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Trip through time: memories of spy-turned-novelist Graham Greene in Ho Chi Minh City

Photo of Graham Greene in the Hotel Majestic in Ho Chi Minh City, Vietnam.

A tourist guide I met earlier in the afternoon told me, "The place name of Ho Chi Minh City exists only on paper. Local people still call it Saigon."

At dusk, as I looked around from a plaza in front of the white building of the Saigon Opera House — into which crowds of people were streaming — I found the name plate of a long-established hotel that opened in 1880. It read "Hotel Continental Saigon."

Low, French-style buildings are reminders of the city under colonial rule when it was dubbed "the Paris of the East" far long before its lengthy wars.

The hotel's records showed that in October 1951, a British writer stayed in a corner room, looking down on the plaza. The writer was Graham Greene.

Greene was one of the most prominent British authors of the 20th century. From his youth, he traveled to various parts of the world. During World War II, he served as a key spy in Africa for a British intelligence agency. He wrote many novels, with war and espionage as backgrounds of the stories. His important works include "The Power and the Glory" and "The End of the Affair." "The Third Man" is famous for a movie based on it. "The Quiet American" and some other works were also made into movies.

In one of his important works, "The Quiet American," there is a bloody scene in which the plaza is rocked by a terrorist bombing. The bombing is plotted by a US intelligence agency.

The story is set at some time in the midst of First Indochina War, fought by France and the Democratic Republic of Vietnam, which was later called North Vietnam.

A CIA agent, Pyle, works undercover so that "the Third Force," which is neither colonialism nor Communism, can be established in Vietnam. Fowler, a British journalist stationed there, feels that Pyle's actions and the US policy toward Vietnam are perilous.

The story, which revolves around the two men, who are also rivals for the affections of a Vietnamese woman called Phuong, has a heavy political tone, reflecting the author's anti-US stance.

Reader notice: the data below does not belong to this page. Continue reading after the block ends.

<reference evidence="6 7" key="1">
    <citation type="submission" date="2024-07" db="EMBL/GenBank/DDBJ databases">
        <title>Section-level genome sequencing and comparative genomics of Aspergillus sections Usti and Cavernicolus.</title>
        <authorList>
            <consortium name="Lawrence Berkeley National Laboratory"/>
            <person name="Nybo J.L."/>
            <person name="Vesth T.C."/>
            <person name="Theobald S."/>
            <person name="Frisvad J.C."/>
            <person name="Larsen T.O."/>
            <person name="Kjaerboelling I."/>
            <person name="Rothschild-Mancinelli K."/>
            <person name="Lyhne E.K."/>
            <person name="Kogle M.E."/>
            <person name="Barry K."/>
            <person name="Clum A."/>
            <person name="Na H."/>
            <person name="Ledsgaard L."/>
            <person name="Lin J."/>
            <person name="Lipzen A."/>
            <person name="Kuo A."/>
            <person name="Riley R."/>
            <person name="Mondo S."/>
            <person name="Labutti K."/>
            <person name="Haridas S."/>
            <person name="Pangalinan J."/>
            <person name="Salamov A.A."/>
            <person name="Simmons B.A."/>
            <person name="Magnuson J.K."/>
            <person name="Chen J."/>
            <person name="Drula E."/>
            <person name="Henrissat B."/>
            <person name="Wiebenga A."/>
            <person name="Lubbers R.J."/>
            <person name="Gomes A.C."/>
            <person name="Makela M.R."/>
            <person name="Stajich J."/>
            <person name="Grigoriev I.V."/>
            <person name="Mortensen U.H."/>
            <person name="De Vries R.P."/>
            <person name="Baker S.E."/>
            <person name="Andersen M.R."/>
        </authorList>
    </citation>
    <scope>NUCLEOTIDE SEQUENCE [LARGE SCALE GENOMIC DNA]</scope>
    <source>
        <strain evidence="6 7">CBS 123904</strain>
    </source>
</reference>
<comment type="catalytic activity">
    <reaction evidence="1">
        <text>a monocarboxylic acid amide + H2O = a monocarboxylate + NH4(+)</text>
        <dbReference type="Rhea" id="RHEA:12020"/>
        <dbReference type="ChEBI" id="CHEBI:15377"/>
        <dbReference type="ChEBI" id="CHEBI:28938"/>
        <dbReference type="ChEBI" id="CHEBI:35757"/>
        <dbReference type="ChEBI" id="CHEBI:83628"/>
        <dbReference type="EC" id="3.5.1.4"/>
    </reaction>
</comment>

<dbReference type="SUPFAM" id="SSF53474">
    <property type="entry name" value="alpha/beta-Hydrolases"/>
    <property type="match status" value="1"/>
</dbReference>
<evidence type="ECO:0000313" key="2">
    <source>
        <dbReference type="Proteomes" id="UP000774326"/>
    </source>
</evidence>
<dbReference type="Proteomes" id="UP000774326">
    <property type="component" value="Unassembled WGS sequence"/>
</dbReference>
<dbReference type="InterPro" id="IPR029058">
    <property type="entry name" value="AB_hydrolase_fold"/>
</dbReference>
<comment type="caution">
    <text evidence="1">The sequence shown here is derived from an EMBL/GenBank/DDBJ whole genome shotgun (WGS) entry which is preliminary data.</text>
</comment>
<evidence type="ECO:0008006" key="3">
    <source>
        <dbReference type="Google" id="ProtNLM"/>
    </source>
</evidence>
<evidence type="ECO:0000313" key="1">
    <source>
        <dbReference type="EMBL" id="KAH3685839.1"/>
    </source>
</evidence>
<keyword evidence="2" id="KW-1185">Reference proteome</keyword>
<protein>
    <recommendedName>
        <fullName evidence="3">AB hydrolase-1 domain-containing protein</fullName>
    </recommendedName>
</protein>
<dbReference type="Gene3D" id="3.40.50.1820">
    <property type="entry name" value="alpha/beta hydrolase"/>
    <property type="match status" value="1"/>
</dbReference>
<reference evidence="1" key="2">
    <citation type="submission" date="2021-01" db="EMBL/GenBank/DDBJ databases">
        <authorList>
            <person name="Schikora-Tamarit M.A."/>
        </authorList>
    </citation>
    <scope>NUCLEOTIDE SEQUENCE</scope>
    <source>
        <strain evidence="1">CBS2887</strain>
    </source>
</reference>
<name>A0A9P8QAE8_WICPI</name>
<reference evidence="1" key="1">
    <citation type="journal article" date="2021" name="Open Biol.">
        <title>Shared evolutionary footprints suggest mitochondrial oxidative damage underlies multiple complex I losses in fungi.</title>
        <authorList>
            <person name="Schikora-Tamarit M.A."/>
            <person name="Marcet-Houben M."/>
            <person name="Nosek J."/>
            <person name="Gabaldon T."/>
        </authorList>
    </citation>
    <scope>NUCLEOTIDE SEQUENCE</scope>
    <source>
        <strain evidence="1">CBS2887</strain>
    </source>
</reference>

When the novel was published, strong antipathy was voiced toward it in the United States. But today, the novel is highly regarded worldwide as a work that warned early of the quagmire into which the United States was eventually drawn in Vietnam.

Greene himself had experience as a spy. In the 1950s, he often visited Vietnam to write articles and sent them to British and other newspapers.

Greene commented he got fed up hearing endlessly from an American who talked about "the Third Force," while they were in the same car during Greene's news-gathering activities.

In the novel, bars in the Hotel Continental Saigon, where he stayed, and the Hotel Majestic on the same street appear as places where Pyle and Fowler gather information.

As the years passed, the United States began its full-fledged military intervention in the Vietnam War. During the war, hotels and cafes around the Opera House were spaces foreign correspondents and diplomats stationed in Saigon gathered and exchanged information.

Tran Trong Thuc, 70, a former news agency reporter, recalled those days, saying: "Almost every evening, reporters and politicians gathered and exchanged information about the war situation and the peace negotiations. Sometimes, they spread misinformation to manipulate others."

Those who frequented such places included one who was later found to be an important spy for North Vietnam.

At dusk in front of the Opera House, I went to a cafe while ruminating about those days of sly maneuvering in battles of wits.

While I interviewed a prominent scholar of literature of the country, I felt a little tense as I was told, "I was once taken away when I was sipping coffee in this seat." He was suspected by authorities of possible involvement in the anti-China protests that were escalating in the city this past May.

Even today, when the wars have become part of a distant past, the atmosphere in this country is still tense. I found myself gripping my glass a little tighter. As a correspondent myself, I found I had the same feelings as Fowler.


Kazuo Nagata – The Yomiuri Shimbun
Yomiuri Shimbun photo by Kazuo Nagata